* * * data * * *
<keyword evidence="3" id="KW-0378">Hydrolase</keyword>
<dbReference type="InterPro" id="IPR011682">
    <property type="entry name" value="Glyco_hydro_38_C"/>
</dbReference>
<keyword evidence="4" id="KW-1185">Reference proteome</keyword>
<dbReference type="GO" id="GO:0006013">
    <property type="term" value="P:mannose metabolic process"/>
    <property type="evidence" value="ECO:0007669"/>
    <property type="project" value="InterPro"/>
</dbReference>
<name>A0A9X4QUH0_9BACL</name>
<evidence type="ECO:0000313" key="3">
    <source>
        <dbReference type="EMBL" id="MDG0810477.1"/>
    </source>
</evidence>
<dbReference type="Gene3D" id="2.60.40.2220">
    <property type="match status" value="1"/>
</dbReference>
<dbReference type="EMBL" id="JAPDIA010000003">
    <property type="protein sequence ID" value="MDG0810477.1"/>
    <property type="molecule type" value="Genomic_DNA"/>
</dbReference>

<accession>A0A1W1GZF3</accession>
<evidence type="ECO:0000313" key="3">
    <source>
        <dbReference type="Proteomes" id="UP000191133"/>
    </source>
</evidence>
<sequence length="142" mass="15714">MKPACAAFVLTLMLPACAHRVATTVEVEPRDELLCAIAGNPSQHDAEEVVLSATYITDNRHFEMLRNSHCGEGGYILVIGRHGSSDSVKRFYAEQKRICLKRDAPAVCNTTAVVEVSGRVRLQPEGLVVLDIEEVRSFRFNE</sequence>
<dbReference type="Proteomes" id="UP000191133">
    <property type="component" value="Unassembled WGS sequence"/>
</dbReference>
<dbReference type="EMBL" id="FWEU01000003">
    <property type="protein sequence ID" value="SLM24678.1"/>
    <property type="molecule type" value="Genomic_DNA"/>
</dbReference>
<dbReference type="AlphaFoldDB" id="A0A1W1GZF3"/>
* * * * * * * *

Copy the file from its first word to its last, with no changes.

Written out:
<keyword evidence="3" id="KW-0378">Hydrolase</keyword>
<dbReference type="InterPro" id="IPR011682">
    <property type="entry name" value="Glyco_hydro_38_C"/>
</dbReference>
<keyword evidence="4" id="KW-1185">Reference proteome</keyword>
<dbReference type="GO" id="GO:0006013">
    <property type="term" value="P:mannose metabolic process"/>
    <property type="evidence" value="ECO:0007669"/>
    <property type="project" value="InterPro"/>
</dbReference>
<name>A0A9X4QUH0_9BACL</name>
<evidence type="ECO:0000313" key="3">
    <source>
        <dbReference type="EMBL" id="MDG0810477.1"/>
    </source>
</evidence>
<dbReference type="Gene3D" id="2.60.40.2220">
    <property type="match status" value="1"/>
</dbReference>
<dbReference type="EMBL" id="JAPDIA010000003">
    <property type="protein sequence ID" value="MDG0810477.1"/>
    <property type="molecule type" value="Genomic_DNA"/>
</dbReference>

<accession>A0A1W1GZF3</accession>
<evidence type="ECO:0000313" key="3">
    <source>
        <dbReference type="Proteomes" id="UP000191133"/>
    </source>
</evidence>
<sequence length="142" mass="15714">MKPACAAFVLTLMLPACAHRVATTVEVEPRDELLCAIAGNPSQHDAEEVVLSATYITDNRHFEMLRNSHCGEGGYILVIGRHGSSDSVKRFYAEQKRICLKRDAPAVCNTTAVVEVSGRVRLQPEGLVVLDIEEVRSFRFNE</sequence>
<dbReference type="Proteomes" id="UP000191133">
    <property type="component" value="Unassembled WGS sequence"/>
</dbReference>
<dbReference type="EMBL" id="FWEU01000003">
    <property type="protein sequence ID" value="SLM24678.1"/>
    <property type="molecule type" value="Genomic_DNA"/>
</dbReference>
<dbReference type="AlphaFoldDB" id="A0A1W1GZF3"/>